*“Now the serpent was more subtle than any other wild creature that the Lord had made.” *As the serpent enters the garden, his pointed questions to the woman, reveal his obvious awareness of God’s commandments to the first couple. He must know that the headship of this family rests in Adam, but instead he addresses the woman, why? Is he aware that he is violating familial order of Adam’s family? Does he realize that he is inviting the woman to make a decision that she shouldn’t make without her husband? Undoubtedly he does, but he is out to offend God by destroying the harmony of ‘His image on earth’: the first human family…


The Creation narrative also reveals to us that Adam remains silent throughout this invasion and violation of his familial domain. Why? It has been suggested that he is intimidated by the intruder. But why should the man be intimidated by a creature that has been made subject to him? The Scriptures tell us that after telling Adam to "be fruitful and multiply,” the Lord told him “fill the earth and subdue it; and have dominion over the fish of the sea and over the birds of the air and over every living thing that moves upon the earth." It was God’s will for man to be the one who named every one of the creatures of the Garden as a symbol of authority over them. This means that even the serpent, like every other creature, was to be subject to the man.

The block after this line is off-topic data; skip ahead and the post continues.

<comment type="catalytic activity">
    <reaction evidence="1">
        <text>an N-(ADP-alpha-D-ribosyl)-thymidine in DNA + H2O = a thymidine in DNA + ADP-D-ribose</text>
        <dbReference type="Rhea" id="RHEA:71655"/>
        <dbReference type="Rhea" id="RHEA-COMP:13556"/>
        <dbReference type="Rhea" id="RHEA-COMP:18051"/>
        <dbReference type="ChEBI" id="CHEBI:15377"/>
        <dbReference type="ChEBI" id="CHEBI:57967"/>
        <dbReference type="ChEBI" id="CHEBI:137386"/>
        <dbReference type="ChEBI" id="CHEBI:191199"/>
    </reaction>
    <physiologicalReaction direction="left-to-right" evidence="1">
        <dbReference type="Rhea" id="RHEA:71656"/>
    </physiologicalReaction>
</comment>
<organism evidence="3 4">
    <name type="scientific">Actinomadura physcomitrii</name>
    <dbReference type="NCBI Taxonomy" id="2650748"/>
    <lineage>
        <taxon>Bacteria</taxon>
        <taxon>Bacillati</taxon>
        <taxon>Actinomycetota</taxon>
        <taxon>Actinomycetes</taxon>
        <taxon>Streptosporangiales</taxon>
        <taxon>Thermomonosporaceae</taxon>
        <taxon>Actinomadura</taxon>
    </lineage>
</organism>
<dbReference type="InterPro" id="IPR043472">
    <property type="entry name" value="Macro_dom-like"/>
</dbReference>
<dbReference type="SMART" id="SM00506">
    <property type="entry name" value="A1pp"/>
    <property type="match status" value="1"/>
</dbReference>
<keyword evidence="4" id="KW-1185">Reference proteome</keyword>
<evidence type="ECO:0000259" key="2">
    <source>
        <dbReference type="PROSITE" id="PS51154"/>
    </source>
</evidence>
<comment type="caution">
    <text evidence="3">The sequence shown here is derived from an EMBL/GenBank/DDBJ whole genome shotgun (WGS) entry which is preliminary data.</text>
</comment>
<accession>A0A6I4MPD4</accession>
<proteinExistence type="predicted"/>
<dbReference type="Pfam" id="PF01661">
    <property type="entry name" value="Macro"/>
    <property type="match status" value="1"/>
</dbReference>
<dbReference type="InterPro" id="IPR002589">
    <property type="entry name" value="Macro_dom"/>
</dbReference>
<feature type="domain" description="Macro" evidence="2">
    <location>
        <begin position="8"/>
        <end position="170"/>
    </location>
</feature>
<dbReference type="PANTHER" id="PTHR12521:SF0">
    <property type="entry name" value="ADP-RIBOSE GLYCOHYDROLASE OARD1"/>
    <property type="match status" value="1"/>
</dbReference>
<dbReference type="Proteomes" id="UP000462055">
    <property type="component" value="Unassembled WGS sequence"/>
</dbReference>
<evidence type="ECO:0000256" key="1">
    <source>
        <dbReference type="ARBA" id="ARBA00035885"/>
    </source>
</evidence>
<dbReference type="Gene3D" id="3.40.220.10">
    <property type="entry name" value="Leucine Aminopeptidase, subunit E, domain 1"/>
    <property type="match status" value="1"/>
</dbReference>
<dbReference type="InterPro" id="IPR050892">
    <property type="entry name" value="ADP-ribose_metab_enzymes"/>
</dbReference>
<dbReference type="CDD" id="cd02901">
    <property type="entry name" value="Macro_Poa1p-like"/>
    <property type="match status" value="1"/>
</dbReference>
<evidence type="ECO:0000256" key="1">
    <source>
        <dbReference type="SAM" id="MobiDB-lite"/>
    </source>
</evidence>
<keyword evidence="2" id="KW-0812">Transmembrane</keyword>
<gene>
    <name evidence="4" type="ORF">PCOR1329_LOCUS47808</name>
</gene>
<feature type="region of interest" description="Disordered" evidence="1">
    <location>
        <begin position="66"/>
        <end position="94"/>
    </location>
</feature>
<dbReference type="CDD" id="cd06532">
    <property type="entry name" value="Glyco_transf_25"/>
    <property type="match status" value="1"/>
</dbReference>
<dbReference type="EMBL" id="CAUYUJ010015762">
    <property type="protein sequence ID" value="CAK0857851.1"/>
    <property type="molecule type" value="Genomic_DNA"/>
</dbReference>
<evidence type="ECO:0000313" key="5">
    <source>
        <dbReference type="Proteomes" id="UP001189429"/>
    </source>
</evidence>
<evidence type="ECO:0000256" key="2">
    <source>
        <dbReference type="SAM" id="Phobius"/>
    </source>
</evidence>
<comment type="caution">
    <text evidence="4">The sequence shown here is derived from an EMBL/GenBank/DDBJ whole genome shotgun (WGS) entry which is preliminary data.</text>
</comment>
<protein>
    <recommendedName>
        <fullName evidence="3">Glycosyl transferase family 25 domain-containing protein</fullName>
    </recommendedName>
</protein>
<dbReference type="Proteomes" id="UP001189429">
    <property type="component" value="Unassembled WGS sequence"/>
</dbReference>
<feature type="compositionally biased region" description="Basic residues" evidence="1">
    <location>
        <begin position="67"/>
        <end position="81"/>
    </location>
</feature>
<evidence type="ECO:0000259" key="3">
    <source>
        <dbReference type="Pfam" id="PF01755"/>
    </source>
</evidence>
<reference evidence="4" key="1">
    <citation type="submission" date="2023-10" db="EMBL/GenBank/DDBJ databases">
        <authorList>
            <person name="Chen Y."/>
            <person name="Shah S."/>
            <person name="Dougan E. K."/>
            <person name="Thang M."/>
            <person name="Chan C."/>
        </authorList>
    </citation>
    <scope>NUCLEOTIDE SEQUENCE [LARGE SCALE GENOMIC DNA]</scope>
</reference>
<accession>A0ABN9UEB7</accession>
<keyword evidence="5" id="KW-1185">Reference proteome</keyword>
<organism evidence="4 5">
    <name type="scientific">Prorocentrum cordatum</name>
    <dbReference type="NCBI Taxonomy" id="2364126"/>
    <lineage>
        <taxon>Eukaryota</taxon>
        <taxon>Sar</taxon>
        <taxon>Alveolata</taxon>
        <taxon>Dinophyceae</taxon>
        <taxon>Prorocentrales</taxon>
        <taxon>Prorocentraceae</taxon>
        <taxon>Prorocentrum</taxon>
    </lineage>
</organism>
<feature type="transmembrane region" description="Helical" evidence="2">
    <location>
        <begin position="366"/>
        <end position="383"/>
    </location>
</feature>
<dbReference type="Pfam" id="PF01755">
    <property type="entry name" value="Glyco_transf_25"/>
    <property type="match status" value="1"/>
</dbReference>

Another fact that weakens the theory of intimidation by the serpent is the fact that text tells us that the serpent had also been created by God and that all the creatures had been created to be vegetarians: *“And to every beast of the earth, and to every bird of the air, and to everything that creeps on the earth, everything that has the breath of life, I have given every green plant for food.” * Thus the man had no reason to be intimidated by a vegetarian creature that had been assigned to his dominion. Furthermore, the prophet gives us an insight to the kind loving environment that the Creator expected, if the man had exercised his dominion over Creation: “The wolf shall dwell with the lamb, and the leopard shall lie down with the kid, and the calf and the lion and the fatling together, and a little child shall lead them. The cow and the bear shall feed; their young shall lie down together; and the lion shall eat straw like the ox. The sucking child shall play over the hole of the asp, and the weaned child shall put his hand on the adder’s den. They shall not hurt or destroy in all my holy mountain; for the earth shall be full of the knowledge of the Lord as the waters cover the sea.” (Isaiah 11: 6-9)